A Victorian parliamentary inquiry has heard few people with intellectual and developmental disabilities are supported to make choices about how or where they die.
In a submission to the inquiry into end of life choices at the Bendigo Town Hall on Wednesday, La Trobe University professor of rural and regional allied health Teresa Iacono said this was part of a broader trend in which people with IDD often had limited choices about their everyday lives.
Professor Iacono told the story of a rural Victorian man who ended up in aged care after his family struggled to find suitable support.
She said the man experienced loneliness and distress in the facility, despite his family’s best efforts to be with him as much as possible and the goodwill of staff.
“At the age of 51, he developed pneumonia, and despite being very ill and distressed, aged care delayed calling an ambulance,” she said.
“This man ended up in hospital, with his mother and sister being told, shortly after his admission that he was dying. He lived a couple more days, but the family were not offered any palliative care support. Whether his death was premature is difficult to know.”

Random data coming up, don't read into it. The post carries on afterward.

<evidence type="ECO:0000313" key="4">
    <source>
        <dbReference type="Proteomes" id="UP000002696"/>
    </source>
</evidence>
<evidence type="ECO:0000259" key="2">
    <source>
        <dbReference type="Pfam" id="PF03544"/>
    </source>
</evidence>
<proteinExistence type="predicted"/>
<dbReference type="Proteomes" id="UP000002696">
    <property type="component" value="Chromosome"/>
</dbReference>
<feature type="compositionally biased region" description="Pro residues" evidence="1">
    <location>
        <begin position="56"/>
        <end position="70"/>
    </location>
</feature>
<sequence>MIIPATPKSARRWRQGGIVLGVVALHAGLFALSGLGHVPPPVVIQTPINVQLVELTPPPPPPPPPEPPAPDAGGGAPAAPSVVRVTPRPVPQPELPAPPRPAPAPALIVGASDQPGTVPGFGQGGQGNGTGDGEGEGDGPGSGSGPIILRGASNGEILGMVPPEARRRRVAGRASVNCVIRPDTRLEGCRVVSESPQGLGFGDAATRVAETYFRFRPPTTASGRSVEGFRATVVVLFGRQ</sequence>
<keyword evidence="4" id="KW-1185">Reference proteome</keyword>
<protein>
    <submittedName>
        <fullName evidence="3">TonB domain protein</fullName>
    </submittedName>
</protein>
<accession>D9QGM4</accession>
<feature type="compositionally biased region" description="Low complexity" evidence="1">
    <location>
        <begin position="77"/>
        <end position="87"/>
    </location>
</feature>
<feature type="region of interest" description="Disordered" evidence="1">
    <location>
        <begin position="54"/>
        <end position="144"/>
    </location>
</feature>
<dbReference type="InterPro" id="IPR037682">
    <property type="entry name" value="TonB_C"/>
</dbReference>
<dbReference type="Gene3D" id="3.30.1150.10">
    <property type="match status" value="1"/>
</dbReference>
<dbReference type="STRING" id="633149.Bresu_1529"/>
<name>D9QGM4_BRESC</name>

Professor Iacono said disability support staff may be distrustful of aged care and palliative care due to a perception that staff lacked an understanding of their clients’ particular needs, citing a study into dementia in people with IDD.
“We suspect their death related to having delayed a transition to late dementia care until the point at which staff could no longer provide the level of nursing care required (as they are not medically trained),” she said.
“Hence, their clients’ transitions had been triggered by crisis, rather than careful planning that would afford them and their families the opportunity to participate in advance care planning and end of life choices through a process of supported decision making.”
Professor Iacono recommended building an understanding of supported decision making for people with IDD to guide families and staff to include decisions about end of life care.